To investigate the distinctive aspects of the initial layers, we plot the eigenvalues of the first layer for all four models in Fig 3b. The eigenvalues are made symmetrical around 0 and plotted in the form of density to make for better visualization. The bottom row in Fig 3b also zooms in on the tails. We find that the IWNE models obtain high and peaked eigenvalues in comparison to IFI models. In addition to lower peak values, the IFI models show heavy-tailedness in comparison to that of IWNE models. Similar to the findings in the experiments on the condition number, self-supervised learning in contrast to supervised learning shows a slightly lower peak value. Additionally, in both versions of the initialization, self-supervised learning models show more heavy tailedness.

The results indicate that IWNE models learn kernels in the first convolutional layer that are activated for some very specific patterns. On the contrary, IFI models learn kernels that activate for a broader range of input features. The superior performance of IFI models can be attributed to this effect while this may also lead to several other benefits including increase in generalization and robustness.

Distribution fitting.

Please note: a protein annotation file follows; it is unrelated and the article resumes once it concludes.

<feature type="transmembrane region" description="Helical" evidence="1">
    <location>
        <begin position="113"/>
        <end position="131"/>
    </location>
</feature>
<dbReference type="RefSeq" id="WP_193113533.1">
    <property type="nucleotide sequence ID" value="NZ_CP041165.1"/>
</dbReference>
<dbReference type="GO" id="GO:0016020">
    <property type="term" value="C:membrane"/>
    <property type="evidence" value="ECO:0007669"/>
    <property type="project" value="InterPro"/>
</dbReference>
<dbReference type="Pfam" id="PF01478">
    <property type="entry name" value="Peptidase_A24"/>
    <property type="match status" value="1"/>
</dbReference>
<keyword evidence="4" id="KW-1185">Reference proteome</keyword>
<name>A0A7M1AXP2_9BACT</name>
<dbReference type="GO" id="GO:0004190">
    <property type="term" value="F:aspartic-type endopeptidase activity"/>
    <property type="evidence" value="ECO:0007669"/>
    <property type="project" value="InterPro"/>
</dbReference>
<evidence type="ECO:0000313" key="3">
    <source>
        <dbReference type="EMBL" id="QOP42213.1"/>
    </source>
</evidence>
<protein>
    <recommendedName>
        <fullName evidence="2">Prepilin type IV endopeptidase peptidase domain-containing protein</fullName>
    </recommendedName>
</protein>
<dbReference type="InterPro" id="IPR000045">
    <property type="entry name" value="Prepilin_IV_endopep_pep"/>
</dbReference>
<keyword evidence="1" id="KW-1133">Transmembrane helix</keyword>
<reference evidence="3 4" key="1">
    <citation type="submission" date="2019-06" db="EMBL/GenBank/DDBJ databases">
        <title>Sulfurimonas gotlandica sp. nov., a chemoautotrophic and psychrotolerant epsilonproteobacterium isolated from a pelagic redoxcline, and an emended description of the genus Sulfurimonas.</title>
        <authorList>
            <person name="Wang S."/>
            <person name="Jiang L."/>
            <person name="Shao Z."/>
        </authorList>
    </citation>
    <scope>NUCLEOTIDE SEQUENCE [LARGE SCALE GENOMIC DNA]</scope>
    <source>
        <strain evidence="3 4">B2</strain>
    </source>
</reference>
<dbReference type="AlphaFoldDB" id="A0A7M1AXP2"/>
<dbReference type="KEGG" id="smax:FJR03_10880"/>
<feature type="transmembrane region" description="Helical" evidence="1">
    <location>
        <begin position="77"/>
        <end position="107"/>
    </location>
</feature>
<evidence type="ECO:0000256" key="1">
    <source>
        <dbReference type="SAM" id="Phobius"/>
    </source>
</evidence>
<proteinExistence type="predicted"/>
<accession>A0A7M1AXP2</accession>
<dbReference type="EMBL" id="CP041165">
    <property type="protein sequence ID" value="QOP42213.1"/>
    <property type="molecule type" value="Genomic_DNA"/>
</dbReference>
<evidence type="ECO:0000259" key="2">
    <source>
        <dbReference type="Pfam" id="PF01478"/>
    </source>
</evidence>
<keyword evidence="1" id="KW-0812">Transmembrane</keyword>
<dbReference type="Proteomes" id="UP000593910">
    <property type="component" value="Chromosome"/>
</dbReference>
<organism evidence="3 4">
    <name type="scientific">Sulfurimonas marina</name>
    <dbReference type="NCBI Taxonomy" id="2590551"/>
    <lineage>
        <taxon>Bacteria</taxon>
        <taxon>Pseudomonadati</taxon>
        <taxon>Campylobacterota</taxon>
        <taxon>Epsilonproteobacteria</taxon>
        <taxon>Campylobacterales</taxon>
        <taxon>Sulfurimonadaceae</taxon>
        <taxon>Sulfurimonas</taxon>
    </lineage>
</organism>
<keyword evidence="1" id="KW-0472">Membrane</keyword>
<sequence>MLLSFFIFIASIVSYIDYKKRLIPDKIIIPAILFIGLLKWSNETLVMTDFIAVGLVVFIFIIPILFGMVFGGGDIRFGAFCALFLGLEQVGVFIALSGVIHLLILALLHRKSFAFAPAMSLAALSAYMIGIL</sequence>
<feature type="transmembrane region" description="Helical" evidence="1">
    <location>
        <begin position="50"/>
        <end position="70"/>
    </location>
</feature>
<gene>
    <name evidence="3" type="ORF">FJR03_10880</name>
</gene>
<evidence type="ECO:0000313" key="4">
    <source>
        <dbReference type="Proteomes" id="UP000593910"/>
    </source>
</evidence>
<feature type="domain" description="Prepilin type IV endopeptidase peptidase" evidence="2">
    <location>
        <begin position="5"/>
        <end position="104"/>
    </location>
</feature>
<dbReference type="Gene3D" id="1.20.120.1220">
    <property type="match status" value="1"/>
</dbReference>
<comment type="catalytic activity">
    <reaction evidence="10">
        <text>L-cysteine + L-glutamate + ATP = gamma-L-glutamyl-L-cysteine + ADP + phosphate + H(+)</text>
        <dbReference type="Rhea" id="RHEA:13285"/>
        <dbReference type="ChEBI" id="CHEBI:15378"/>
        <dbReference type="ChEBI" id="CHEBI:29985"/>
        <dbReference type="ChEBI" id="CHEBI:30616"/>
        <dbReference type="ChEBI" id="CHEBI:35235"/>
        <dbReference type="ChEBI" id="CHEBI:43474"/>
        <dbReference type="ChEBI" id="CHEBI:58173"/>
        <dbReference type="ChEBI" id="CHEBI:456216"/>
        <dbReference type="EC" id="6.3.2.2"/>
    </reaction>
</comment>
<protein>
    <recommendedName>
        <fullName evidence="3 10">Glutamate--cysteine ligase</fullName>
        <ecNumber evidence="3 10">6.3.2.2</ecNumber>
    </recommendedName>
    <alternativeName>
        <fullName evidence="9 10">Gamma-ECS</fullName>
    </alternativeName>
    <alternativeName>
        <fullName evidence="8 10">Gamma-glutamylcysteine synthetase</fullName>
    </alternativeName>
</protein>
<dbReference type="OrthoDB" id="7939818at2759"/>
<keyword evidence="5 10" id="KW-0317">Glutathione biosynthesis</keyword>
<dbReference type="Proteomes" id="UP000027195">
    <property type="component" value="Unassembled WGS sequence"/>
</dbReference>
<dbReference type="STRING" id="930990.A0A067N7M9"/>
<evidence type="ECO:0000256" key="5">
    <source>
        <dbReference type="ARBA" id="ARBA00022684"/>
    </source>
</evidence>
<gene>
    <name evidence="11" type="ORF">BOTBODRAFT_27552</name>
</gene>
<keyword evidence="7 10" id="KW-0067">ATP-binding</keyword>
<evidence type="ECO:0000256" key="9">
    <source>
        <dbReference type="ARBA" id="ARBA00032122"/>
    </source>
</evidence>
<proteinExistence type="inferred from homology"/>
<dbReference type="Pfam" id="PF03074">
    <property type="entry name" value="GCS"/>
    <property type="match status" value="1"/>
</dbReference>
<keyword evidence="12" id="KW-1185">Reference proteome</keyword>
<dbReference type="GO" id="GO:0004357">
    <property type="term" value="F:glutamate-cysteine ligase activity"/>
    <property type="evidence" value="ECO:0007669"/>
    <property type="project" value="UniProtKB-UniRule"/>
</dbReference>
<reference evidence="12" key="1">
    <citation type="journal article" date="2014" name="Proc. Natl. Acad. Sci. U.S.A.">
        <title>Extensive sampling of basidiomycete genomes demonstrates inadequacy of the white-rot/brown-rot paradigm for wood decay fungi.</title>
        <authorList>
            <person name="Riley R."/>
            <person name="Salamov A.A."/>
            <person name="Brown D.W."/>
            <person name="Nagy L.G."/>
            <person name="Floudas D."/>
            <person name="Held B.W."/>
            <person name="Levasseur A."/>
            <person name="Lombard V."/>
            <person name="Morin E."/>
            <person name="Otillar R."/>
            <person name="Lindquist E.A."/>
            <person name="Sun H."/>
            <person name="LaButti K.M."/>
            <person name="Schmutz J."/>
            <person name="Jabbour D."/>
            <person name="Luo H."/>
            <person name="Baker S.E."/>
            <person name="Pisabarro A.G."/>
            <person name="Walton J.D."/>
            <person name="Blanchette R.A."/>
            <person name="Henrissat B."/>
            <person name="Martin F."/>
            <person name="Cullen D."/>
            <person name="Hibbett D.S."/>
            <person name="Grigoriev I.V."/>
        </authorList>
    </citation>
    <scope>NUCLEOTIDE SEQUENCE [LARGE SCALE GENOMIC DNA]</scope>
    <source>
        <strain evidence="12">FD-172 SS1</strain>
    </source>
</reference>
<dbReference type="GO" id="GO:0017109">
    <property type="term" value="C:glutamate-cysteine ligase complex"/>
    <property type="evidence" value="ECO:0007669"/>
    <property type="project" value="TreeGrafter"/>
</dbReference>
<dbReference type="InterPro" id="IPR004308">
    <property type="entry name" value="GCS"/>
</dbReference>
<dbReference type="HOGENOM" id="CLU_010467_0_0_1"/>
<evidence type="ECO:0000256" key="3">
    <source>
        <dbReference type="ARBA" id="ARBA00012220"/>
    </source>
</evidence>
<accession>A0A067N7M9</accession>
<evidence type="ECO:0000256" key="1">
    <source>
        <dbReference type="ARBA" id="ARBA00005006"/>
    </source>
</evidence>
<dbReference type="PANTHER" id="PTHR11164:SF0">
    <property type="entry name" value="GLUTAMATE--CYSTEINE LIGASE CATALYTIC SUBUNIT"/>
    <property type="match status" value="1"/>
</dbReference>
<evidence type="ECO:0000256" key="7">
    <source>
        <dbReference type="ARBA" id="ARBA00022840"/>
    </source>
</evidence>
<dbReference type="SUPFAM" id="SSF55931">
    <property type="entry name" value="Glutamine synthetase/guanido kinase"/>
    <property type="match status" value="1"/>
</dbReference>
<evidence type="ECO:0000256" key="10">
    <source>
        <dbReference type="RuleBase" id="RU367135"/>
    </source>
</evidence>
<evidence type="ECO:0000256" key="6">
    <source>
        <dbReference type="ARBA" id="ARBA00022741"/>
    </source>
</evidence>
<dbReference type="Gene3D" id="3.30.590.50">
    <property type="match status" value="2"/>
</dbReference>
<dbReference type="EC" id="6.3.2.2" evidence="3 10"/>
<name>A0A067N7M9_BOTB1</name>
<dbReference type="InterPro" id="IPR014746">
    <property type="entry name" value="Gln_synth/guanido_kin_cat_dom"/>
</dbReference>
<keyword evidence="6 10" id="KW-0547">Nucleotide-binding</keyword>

In this section, we fit the eigenvalues of the first convolutional layer to the parameters of several distributions and report the distribution that fits best [65]. Among a wide range parameterized distributions, we find in Table 2 that all the four models fit best to the Pareto distribution, though the parameters vary. Pareto distribution with the shape parameter α = 1.16 corresponds to the 80−20 rule, implying that 80% of the results come from 20% of the causes [66]. IWNE models show α values higher than 1.16. This indicates that the overall result comes from less than 20% of the activations. In other words, the kernels learned by the IWNE models extract small number of, yet highly curated set of features from the input. In contrast, we find that IFI brings down the value of α for the Pareto distribution implying a wider range of feature representations learned by the first convolutional layer. Additionally, in both versions of initializations, CL shows reduced value of α when compared to FS indicating that the kernels learned by CL methods fire on a further broader range of input.